Brendan Rodgers says missing out on Tottenham Hotspur job was 'close shave'
Brendan Rodgers, the Liverpool manager, has described Tottenham Hotspur's attempt to hire him as manager last year as a "close shave" and declared, while dismissing the notion of considering another job offer from White Hart Lane, that the north London club's frequent sacking of managers put him off any idea of working for them.
The Northern Irishman accepted Liverpool's offer rather than that of Spurs chairman, Daniel Levy, though the Football Association's decision to appoint Roy Hodgson, rather than Harry Redknapp, as England manager was the most crucial factor in Rodgers ending up at Anfield. It delayed Redknapp's departure from Spurs until June 2012, by which time Liverpool's owners Fenway Sports Group (FSG) had entered the picture, having also decided that Andre Villas-Boas should not advance beyond their own shortlist as they sought to replace Kenny Dalglish.
"One of the things I looked at was the history," Rodgers said of Spurs' approach yesterday. "They'd had 11 managers in 18 years there so for someone like myself, I needed to create something, I needed to go to a club that was going to give us that opportunity..."
The Liverpool manager, who declared himself "confident" that Luis Suarez would accept the new contract which Liverpool have begun the process of seeking to tie him to this week, observed that Levy's willingness to sanction the sale of Gareth Bale in the summer had also deprived Spurs of an "X-factor". The effect of the Welshman's departure illustrated why Liverpool and FSG had fought to keep Suarez, he added, four days after Liverpool's 5-0 win at White Hart Lane was the catalyst for Villas-Boas' sacking.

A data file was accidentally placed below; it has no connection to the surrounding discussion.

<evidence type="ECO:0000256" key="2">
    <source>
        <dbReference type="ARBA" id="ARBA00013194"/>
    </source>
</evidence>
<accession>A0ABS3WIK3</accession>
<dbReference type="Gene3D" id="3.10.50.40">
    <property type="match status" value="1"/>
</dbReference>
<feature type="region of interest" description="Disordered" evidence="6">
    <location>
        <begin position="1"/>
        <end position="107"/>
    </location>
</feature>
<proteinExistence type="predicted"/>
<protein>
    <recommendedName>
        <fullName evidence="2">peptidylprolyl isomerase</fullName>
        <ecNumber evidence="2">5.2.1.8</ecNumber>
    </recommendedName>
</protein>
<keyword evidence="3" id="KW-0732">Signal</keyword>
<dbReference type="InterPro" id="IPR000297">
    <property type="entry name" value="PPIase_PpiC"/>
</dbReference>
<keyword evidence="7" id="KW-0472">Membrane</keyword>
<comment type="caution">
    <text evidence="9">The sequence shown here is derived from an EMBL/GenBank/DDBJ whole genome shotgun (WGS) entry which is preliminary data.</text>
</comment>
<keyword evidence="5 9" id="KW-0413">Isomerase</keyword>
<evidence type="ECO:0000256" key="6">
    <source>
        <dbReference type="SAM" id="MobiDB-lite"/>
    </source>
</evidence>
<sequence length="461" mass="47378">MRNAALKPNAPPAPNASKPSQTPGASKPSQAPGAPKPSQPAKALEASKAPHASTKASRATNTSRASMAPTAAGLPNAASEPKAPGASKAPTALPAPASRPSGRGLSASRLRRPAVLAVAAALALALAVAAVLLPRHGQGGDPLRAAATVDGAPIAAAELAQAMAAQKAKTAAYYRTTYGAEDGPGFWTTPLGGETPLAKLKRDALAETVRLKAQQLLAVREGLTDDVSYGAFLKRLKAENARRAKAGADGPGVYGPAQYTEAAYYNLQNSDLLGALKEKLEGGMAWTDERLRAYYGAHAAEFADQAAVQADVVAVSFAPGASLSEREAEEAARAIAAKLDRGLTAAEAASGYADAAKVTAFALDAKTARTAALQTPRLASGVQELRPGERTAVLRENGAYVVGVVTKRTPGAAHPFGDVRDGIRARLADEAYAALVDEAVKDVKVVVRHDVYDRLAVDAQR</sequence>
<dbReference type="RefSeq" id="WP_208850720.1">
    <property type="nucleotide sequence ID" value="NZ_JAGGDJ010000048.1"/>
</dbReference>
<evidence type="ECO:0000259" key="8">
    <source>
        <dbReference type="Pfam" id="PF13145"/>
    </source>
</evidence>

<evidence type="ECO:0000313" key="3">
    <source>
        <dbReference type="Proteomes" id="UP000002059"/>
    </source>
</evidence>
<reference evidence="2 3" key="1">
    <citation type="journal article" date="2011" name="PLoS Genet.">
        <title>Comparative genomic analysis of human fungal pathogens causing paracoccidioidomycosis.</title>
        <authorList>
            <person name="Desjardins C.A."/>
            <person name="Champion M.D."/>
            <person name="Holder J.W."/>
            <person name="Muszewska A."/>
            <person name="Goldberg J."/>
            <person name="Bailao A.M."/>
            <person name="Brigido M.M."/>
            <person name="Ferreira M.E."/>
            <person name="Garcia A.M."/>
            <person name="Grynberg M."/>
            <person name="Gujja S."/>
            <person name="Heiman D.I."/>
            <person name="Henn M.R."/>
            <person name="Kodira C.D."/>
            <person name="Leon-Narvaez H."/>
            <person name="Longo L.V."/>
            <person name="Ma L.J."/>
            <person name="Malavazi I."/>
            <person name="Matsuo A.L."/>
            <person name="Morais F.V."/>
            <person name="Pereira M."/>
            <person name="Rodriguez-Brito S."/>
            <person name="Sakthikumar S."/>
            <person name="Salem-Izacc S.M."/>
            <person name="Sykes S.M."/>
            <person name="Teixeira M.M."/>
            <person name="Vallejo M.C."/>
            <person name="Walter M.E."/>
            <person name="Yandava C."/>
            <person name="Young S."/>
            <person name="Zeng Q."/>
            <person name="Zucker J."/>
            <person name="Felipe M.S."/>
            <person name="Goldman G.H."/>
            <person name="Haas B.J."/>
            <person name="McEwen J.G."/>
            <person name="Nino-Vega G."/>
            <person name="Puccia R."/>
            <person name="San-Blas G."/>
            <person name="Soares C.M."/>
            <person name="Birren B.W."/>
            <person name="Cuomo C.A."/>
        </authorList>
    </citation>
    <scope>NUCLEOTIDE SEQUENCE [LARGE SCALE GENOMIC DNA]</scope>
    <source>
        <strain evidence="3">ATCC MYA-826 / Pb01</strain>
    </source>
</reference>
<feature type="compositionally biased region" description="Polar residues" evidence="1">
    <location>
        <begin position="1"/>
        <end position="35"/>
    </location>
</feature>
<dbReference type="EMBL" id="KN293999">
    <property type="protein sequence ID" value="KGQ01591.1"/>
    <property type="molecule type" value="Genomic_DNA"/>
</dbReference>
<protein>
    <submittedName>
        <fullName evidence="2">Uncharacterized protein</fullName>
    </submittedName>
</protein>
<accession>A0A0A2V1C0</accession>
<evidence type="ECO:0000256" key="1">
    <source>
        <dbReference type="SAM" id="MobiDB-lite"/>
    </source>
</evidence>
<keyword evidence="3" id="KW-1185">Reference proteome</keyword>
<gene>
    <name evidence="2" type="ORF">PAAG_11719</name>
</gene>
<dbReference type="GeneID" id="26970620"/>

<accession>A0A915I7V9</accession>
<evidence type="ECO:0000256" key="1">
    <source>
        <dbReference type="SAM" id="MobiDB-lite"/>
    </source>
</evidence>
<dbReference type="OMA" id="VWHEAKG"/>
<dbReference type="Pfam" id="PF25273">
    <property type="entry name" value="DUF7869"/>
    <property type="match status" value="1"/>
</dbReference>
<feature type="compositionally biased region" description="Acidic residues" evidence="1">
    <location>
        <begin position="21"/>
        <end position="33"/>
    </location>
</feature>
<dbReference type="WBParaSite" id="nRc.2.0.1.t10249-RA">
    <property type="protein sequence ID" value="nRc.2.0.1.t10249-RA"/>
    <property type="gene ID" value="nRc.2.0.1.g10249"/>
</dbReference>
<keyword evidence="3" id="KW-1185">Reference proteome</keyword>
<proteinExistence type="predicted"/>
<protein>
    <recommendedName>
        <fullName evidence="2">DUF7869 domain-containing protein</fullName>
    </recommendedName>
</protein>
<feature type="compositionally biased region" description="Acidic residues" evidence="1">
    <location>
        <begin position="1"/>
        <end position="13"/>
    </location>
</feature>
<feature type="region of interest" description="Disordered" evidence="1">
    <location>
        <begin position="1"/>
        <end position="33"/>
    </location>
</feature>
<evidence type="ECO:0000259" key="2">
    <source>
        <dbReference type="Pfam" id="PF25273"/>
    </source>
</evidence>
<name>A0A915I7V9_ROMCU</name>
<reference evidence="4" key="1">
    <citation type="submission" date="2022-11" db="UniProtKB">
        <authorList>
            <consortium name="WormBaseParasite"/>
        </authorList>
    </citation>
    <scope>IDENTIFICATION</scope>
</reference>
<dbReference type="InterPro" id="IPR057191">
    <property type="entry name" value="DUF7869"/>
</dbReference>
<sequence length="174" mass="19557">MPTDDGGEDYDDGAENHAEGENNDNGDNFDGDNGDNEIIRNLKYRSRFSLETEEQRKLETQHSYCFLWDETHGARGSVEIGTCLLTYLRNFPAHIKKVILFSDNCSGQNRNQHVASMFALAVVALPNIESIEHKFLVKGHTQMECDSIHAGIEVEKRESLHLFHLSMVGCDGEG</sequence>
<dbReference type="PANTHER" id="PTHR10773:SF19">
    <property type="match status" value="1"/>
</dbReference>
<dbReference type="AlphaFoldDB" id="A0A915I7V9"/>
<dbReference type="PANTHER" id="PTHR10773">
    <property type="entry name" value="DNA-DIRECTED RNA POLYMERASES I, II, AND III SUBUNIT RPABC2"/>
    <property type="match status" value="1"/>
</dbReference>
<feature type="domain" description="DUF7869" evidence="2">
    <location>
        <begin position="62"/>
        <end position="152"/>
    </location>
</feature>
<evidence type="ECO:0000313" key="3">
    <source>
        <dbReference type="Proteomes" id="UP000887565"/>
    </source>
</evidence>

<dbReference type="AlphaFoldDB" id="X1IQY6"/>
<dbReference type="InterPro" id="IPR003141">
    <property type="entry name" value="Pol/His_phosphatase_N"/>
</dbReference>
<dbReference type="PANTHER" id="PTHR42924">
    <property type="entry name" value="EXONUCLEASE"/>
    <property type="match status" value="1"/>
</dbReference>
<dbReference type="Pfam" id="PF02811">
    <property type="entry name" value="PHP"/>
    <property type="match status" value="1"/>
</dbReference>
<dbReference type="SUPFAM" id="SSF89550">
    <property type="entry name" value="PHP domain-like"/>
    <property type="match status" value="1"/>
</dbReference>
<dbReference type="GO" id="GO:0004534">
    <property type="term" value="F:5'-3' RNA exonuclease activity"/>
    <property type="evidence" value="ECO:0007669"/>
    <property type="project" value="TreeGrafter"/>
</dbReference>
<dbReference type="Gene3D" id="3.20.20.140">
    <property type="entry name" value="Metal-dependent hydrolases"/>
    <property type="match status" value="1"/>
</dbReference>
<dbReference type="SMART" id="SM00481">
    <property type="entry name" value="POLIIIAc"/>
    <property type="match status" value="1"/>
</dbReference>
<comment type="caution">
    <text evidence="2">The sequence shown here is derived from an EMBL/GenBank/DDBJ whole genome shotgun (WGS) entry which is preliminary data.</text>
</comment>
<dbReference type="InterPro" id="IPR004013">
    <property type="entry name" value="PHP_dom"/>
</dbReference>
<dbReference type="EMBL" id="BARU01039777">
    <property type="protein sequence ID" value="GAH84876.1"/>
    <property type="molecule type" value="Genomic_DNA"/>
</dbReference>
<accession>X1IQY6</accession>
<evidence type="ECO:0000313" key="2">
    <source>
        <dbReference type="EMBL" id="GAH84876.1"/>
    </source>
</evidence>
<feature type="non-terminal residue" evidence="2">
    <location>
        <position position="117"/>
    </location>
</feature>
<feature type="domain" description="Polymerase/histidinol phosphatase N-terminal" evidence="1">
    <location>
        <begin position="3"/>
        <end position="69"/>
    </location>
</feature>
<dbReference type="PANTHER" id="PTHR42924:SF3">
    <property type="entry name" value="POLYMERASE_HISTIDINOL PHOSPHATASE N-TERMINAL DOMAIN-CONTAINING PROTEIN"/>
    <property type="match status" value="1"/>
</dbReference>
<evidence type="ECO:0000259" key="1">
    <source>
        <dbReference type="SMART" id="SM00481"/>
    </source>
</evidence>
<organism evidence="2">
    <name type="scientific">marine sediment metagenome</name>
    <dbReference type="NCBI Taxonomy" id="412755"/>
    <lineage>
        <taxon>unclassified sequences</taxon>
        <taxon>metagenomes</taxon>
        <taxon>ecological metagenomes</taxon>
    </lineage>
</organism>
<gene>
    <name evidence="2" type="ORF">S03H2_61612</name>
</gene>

"Obviously there have been difficulties from Bale leaving," Rodgers said. "It shows you that when you have someone with that X-factor, sometimes eight, nine or 10 players can't replace that. That was why we fought like tigers to keep Luis Suarez here because he is a top player. He is a performer.
"There are many good players but very few who perform week in week out to that level. I am more than happy with the choice I made to come here and hopefully in time it will prove to be the right one."
Rodgers has seized on the autonomy and time FSG provided to build a side who will go top of the Premier League tomorrow if they win at Anfield against Cardiff City – another club in a state of civil war with the manager. Rodgers launched a trenchant attack on the treatment of the Cardiff manager, Malky Mackay, by that club's own impatient and interfering owner Vincent Tan.
Mackay is preparing himself for the sack and believes that Tan is already lining up his successor. It was suggested the owner is looking to bring in the former Cardiff manager Dave Jones as director of football, though other sources dismissed that as unlikely.
The manager received an extensive email from Tan on Monday outlining in great detail the reasons why he is failing in his job. Mackay has acknowledged receipt of the communication, made no comment to the Malaysian, but expects to be sacked on Monday.